I grew up watching Lucky and Penny spin about the dance floor. I knew their every line, and, more importantly, their every move, and their every move’s lines. Studied on a Beta video and later a VHS, their moving forms were so familiar to me. And perhaps through my repeated viewings I’d hoped for some sort of talent transference through the screen to me lying in Cobra on the floor, my chin resting in my hands. Fred Astaire and Ginger Rogers, as John ‘Lucky’ Garnett and Penelope ‘Penny’ Carrol, in George Stevens’ Swing Time (1936), were my idols in Primary School. They were natural and joyous to watch when they danced, and it was for the dance that I watched Swing Time.
They knew how to move and glide, and were utterly in tune with the other. Their mutual delight drew me in. They danced for the audience, and for each other, and at the end of each number they appeared to share a look of mutual respect that was outside of their characters, a sort of private yet public ‘thank-you for the dance; you were great.’ Thanks to Astaire’s insistence that all dance pieces should be filmed in as close to a single take as possible, with the whole of the figure visible, the effect now, as was then, is just like watching a live performance. The figure uninterrupted is free to tell its truth. Jean-Luc Godard would later echo this unbroken line sentiment in his films: “the cinema is truth 24 times a second, and every cut is a lie.”
Watching Swing Time, or indeed any Fred and Ginger film, it feels entirely plausible that dance numbers should spontaneously spark into being. That’s how people communicate. It all makes sense. All you need is a body, and we’ve all one of those. Though some, why, some can move with grace and rhythm as they speak their truth. As Martha Graham advised (and we’d all do well to adhere to): “there is a vitality, a life force, an energy, a quickening that is translated through you into action [when you dance/make/do], and because there is only one of you in all of time, this expression is unique. And if you block it, it will never exist through any other medium and it will be lost. The world will not have it. It is not your business to determine how good it is nor how valuable nor how it compares with other expressions. It is your business to keep it yours clearly and directly, to keep the channel open.”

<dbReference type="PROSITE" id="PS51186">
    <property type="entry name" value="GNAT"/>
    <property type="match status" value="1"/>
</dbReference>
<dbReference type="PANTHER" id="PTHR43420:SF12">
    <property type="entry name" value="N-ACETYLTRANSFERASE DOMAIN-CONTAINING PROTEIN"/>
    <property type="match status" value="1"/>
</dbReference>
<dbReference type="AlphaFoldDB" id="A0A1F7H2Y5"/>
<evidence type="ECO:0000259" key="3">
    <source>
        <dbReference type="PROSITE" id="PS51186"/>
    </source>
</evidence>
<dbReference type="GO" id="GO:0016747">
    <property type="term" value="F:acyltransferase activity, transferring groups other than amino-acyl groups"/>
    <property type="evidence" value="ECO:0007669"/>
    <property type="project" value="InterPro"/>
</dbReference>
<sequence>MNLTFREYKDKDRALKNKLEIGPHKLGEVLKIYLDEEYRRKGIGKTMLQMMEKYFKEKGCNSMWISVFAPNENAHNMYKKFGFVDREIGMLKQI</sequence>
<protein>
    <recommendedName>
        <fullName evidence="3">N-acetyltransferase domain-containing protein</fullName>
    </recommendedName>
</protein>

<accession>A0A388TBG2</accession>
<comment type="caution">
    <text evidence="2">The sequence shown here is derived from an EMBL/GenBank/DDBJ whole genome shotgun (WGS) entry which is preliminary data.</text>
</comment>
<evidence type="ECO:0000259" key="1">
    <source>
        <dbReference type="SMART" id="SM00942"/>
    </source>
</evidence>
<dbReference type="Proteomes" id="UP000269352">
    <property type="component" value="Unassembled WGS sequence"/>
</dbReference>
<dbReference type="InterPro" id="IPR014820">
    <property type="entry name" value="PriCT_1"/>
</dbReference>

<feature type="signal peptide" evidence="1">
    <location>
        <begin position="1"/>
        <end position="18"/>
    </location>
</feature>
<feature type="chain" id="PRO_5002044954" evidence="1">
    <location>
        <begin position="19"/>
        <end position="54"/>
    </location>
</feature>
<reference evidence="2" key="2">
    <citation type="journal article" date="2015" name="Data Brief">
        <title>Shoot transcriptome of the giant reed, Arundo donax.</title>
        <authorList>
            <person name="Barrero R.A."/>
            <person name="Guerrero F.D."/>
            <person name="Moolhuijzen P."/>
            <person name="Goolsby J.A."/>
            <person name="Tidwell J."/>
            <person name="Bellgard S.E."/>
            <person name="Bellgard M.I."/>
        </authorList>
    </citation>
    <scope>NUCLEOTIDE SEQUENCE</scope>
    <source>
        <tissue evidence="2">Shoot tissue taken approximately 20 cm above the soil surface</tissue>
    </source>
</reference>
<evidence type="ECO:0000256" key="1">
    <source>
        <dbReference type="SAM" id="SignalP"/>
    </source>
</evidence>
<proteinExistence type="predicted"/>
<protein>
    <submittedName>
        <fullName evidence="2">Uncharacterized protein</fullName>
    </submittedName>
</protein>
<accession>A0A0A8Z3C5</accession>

And so, as I sit now before the keyboard looking back over what I have seen this year, the pieces I recall are those that conveyed honesty and “an energy.” Unfeigned, full-hearted, call it what you will. With my eye, Godard’s camera, my life coach, Graham, and the effortless hover and charm of Lucky and Penny only in dream, let’s look back at 2016.
Tonight as it gets cold
what you know which is nothing
but the tune your bones play
as you keep going. And you will be able
for once to lie down under the small fire
of winter stars.
—Mark Strand, 'Lines for Winter' from Selected Poems (1979)
Like snow falling on exposed skin. Bare and burning. The crunch underfoot, sharp.
Open to interpretation, suggestive of so much. So much said and unsaid. Reading, not between the lines, but between the musical notes, and the body. Always, the body. For in all three pieces, from the opening of Sol Léon & Paul Lightfoot’s Sehnsucht (2009) through the snow of Crystal Pite’s Solo Echo (2012), and finally, Léon & Lightfoot’s Stop-Motion (2014), they are above all about the human vessel. How it moves, responds, feels. What it is to be human. To create in the face of opposition. To use the body as a means to begin again.
In winter, three pieces evocative of the season and its slap across the cheek. Senses, awakened. On a wild night, blown into the theatre on the heels of a strawberry moon, a salute to the long, dark nights. And a welcome return to the Melbourne stage by Nederlands Dans Theater, who last appeared here in 2011. Breath, bated.
Offered forth. Greedily accepted. My feet, thawing. The woman in the row before me, a recently discarded (faux fur) coat draped across the back of her seat like a giant black bear skin. I am reminded of the costumes we wear in anticipation of winter’s bite. And the costumes we wear, to shield ourselves, from feeling, largely. Protective layers, in every sense. A shield to isolate ourselves, more often than not, in what feels an increasingly uncharitable world where we place our own needs above others.